Important Legal Compliance Update: Employee vs. Contractor
I don’t often write directly about legal compliance issues in this blog, but a recent decision by the California Supreme Court has dramatically shifted the playing field for determining whether people working with California businesses are employees or contractors. Even if your company is not based in California, if you engage with residents of the State you will likely fall under its control. Some of the articles I’ve read on the subject mention that other state courts are following a similar course in re-defining who is an employee.
I won’t go into details about the facts of the case, but you can read the facts here.
Business analysts, as well as legal professionals, fear that the Dynamex case could directly impact an entire range of companies who utilize people heretofore engaged in what has come to be known as the “Gig Economy.” The Gig Economy comprises the millions of people who take on short-term projects or freelance work as opposed to holding one full-time job. A recent Harvard Business Review study indicates that 150 million people in North America and Europe now participate in the Gig Economy. What’s more, according to research conducted by McKinsey showed that knowledge-intensive industries and creative occupations are the fastest growing sectors. That means the kinds of people that innovative companies like yours are increasingly seeking.
If you’re a technology company, you may have contracted people to write code, perform lab or research work, or complete specific tasks relating to product development. If your company is developing an app to connect customers with a service delivered by people you pay to deliver it, you may have plans to grow an “army” of such service providers. Going forward, the test to determine whether such people are employees has completely changed (at least in California). Note that your company need not be a California business entity to be impacted by the new test; if you contract with California residents, you’re likely going to be held as doing business in California.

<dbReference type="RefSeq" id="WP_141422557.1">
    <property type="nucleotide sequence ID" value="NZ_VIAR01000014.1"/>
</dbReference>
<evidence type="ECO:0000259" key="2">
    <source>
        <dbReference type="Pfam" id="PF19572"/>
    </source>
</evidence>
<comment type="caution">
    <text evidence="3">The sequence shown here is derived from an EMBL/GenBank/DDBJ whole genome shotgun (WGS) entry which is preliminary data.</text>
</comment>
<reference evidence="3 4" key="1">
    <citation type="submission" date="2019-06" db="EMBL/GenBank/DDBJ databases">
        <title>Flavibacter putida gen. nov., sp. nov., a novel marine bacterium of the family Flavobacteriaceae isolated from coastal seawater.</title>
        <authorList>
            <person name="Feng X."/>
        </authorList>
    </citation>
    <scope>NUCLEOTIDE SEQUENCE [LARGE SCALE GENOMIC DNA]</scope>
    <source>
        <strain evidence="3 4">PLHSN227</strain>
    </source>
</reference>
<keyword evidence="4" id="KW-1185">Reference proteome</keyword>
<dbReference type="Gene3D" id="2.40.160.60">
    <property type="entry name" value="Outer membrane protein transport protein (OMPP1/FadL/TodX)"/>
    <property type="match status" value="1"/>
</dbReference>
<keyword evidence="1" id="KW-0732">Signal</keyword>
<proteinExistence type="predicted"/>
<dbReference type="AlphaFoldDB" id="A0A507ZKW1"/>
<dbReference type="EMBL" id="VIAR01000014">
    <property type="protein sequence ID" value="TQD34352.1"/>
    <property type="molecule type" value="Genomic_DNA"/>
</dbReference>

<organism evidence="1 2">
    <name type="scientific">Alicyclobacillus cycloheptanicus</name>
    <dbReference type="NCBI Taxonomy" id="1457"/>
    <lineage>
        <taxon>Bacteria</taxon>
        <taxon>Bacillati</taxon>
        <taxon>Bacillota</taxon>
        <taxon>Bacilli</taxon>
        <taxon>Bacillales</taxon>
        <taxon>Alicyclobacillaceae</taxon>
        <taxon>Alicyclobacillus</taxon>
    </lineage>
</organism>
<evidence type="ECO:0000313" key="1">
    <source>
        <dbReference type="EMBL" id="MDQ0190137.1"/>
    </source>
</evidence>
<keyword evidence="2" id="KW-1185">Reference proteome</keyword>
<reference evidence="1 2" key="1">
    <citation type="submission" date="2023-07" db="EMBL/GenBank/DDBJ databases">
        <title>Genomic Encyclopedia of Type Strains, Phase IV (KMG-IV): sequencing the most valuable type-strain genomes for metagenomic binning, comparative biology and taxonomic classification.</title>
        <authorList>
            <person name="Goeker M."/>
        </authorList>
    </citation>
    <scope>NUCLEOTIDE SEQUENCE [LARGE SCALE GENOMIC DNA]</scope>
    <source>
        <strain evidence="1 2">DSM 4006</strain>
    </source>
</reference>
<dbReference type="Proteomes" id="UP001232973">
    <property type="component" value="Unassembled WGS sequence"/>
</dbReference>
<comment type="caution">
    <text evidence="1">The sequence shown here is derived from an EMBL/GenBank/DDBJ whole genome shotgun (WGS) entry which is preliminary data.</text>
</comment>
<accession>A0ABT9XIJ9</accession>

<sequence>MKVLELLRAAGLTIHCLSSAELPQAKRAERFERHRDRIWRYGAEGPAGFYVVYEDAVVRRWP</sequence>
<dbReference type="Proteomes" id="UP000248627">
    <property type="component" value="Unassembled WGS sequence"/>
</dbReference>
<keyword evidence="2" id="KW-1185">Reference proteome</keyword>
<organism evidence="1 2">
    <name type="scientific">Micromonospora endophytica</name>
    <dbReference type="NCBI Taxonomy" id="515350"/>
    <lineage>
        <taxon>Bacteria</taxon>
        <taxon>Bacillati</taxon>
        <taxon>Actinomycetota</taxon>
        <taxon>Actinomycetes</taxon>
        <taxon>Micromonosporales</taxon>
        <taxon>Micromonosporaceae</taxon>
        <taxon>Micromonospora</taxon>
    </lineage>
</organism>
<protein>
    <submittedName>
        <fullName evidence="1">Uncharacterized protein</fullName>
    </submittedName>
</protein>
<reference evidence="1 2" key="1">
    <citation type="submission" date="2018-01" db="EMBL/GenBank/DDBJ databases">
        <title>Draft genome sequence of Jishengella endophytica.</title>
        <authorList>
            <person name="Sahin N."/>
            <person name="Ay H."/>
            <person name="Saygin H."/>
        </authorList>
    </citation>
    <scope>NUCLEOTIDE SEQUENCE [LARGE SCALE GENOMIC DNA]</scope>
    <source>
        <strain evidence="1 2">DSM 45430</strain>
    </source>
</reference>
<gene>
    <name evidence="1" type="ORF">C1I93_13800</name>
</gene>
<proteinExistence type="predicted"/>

OK so what’s the big deal, what has changed?
First of all, businesses will now have the burden of proving that a particular person was a contractor, not an employee. There is now a presumption that anyone working for your business is an employee. You’ll have to prove, if challenged by someone working for you or a regulator, that the person was, in fact, a contractor. You probably already know that employee-employer relationships are governed by a wide range of regulation involving pay, work conditions, benefits, worker’s compensation, health care, as well as requirements that you make timely payroll tax payments to the state and federal governments. All of these things cost money, probably 20-30% more cost for employees versus contractors for the same work.
Think of companies such as Uber or Lyft that contract with thousands of people as independent contractors. The lower costs of using contractors versus employees are baked right into their business model. What will they do? Charge you and me a higher fee for rides probably. But how will that impact our use of their rides? What would happen to their business models if, say, 5% fewer people opted for an Uber or Lyft ride? One reason I decided to write about the Dynamex case here is that many of you are creating your business models, or are engaged in funding your companies under business models that could really be affected by this sea-change in the contractor versus employment relationship determination process. Some of you may even need to consider a pivot to your entire business model. Others may simply need to account for higher forward costs for human resources.
If your business model involves using the Gig Economy for a large amount of your human resources, you should probably contact your legal counsel right away to determine whether, in your state, or states where you’ll engage with people as independent contractors, those people are likely to be classified as employees.